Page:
This study examined the communication and collaboration between police and crime-lab personnel regarding sexual assault kit (SAK) submissions within a community with large numbers of unsubmitted rape kits.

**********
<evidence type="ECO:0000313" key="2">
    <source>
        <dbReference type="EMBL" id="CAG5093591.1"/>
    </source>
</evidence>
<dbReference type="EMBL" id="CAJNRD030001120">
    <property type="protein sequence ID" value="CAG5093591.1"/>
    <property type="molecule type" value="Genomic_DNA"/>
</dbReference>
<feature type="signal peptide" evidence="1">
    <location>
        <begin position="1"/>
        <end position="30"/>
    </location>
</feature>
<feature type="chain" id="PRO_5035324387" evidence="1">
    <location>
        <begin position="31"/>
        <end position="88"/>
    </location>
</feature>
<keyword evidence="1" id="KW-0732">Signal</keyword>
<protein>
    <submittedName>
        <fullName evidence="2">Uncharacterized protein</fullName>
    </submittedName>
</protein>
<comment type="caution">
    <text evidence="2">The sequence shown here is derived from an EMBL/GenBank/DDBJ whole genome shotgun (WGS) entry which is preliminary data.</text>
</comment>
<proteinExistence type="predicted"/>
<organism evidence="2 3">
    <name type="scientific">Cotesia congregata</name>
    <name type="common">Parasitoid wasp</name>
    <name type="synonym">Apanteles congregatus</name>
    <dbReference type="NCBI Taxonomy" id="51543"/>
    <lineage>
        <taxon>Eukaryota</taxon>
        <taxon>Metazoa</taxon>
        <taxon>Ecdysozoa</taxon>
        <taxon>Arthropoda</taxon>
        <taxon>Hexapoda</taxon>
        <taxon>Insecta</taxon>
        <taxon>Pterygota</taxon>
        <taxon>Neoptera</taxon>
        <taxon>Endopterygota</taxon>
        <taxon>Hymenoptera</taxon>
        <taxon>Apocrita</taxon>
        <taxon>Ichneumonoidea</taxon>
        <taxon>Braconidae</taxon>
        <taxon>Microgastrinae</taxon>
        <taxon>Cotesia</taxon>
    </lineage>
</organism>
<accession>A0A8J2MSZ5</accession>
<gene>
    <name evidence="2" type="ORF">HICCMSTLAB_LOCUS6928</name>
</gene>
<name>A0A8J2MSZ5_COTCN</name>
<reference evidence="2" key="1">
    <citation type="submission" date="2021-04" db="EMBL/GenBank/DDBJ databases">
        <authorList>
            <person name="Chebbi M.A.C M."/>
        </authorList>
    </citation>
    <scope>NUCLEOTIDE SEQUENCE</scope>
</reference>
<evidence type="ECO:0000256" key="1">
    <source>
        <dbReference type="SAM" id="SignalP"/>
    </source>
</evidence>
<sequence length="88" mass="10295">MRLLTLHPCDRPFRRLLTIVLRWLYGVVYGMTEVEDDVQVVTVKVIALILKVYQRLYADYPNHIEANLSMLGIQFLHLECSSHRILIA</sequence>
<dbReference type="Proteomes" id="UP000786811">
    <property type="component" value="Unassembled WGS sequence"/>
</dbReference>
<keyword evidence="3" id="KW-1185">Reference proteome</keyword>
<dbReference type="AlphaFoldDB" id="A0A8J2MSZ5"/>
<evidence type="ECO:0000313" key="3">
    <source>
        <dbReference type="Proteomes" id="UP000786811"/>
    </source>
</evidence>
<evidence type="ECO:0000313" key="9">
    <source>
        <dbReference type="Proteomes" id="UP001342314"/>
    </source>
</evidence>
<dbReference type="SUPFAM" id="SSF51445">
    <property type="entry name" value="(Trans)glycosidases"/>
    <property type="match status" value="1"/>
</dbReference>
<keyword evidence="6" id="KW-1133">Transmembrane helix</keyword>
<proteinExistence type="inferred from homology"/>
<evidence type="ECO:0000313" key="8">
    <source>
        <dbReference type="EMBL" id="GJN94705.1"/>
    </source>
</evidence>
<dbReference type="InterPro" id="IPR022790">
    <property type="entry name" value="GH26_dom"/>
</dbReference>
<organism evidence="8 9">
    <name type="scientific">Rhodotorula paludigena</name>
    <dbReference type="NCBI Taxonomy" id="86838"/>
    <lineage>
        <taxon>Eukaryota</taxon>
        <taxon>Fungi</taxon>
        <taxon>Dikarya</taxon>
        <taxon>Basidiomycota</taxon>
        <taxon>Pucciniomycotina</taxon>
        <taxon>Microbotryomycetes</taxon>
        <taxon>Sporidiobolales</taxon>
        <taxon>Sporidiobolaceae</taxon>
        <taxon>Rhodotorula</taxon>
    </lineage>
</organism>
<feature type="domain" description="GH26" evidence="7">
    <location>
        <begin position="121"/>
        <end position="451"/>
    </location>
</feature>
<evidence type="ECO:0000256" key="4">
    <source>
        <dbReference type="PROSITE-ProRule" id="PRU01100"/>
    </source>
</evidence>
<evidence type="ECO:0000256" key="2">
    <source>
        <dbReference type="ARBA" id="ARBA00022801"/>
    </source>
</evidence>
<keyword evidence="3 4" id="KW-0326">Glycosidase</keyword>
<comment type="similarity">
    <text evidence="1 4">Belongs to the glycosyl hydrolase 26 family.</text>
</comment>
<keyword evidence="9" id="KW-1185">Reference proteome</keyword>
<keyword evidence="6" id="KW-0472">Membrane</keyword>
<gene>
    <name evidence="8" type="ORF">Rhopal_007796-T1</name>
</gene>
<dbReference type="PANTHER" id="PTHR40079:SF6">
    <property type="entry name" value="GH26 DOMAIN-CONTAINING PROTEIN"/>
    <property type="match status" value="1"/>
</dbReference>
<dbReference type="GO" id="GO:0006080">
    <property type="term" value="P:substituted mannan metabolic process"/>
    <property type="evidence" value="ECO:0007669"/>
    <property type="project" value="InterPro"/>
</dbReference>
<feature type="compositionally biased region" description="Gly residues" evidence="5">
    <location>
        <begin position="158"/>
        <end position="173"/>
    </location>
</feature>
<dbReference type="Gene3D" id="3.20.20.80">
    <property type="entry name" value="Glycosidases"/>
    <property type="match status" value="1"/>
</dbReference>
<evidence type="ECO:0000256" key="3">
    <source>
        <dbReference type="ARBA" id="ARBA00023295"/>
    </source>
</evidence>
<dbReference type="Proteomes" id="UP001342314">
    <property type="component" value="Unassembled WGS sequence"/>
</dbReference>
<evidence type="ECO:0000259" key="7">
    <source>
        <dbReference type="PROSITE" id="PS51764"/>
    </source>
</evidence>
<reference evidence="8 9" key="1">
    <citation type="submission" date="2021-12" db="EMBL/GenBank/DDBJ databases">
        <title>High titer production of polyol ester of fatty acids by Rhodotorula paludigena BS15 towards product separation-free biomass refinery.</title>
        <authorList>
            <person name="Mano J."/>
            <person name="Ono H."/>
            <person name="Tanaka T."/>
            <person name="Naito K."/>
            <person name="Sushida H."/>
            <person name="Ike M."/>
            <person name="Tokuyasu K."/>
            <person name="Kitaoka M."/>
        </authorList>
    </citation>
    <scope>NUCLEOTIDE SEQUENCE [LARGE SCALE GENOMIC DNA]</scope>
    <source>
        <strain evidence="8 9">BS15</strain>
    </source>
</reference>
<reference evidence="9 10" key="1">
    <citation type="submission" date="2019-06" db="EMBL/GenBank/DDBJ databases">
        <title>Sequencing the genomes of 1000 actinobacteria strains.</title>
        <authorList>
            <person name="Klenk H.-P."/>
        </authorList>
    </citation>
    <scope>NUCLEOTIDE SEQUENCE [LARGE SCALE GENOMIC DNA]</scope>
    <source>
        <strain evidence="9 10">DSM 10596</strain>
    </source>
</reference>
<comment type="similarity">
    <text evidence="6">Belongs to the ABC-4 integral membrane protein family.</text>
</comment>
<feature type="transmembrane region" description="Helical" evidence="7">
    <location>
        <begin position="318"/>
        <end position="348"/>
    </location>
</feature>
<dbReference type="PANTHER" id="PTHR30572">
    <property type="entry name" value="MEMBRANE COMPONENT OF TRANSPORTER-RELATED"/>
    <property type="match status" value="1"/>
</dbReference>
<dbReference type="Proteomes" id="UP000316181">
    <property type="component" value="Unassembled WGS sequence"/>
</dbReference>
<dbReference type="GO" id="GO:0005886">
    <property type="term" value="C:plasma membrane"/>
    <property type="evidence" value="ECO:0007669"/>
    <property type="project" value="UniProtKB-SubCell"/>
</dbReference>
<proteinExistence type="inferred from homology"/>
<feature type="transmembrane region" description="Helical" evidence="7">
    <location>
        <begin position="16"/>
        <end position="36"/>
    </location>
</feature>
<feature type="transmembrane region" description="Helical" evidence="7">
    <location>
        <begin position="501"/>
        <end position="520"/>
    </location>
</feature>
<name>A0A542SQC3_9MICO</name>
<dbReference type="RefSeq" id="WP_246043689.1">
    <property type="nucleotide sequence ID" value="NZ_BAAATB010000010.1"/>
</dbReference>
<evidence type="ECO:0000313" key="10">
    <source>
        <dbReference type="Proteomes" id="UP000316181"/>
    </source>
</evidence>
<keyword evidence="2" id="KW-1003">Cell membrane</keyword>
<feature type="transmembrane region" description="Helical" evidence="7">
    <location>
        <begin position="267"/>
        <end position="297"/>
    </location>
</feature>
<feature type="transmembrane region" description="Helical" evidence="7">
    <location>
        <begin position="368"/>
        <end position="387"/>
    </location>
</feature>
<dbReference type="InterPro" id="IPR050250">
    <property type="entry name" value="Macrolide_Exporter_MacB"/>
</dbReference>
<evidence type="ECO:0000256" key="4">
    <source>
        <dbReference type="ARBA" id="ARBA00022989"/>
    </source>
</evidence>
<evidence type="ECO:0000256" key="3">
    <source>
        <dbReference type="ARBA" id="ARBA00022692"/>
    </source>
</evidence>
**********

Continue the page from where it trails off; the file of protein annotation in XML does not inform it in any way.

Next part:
Throughout the United States, hundreds of thousands of sexual assault kits (SAKs), also termed “rape kits”, have never been submitted by law enforcement personnel to a crime laboratory for forensic DNA testing. Prior research indicates that negative stereotypes about victims influence police decisions to submit kits for testing, but forensic crime laboratory personnel may also be involved in SAK submission decisions. Drawing from 3 years of ethnographic observations and longitudinal qualitative interviews, the study found that the police department’s crime lab did not have sufficient resources to test all rape kits in police custody, which is a problem forensic laboratories are facing throughout the United States; however, the study also found that access to this limited resource was controlled by crime lab personnel and their rape-myth beliefs about which victims and which cases were considered worthy of the time, effort, and attention of the criminal justice system. Lab personnel emphasized that police should only submit “real” cases for forensic DNA testing, which they typically defined as physically violent stranger-perpetrated sexual assaults; “shady” cases did not merit testing, which they defined as known-offender assaults, reports made by adolescent victims, and cases in which the victim may have been engaged in sex work. There were marked similarities in police and lab personnel’s rape-myth acceptance, and stakeholders readily agreed that they did have a common understanding about which victims were not credible and therefore which SAKs did not merit testing. These findings are discussed in relation to recommendations from the National Academy of Sciences for the independence and autonomy of the forensic sciences from law enforcement. (publisher abstract modified)
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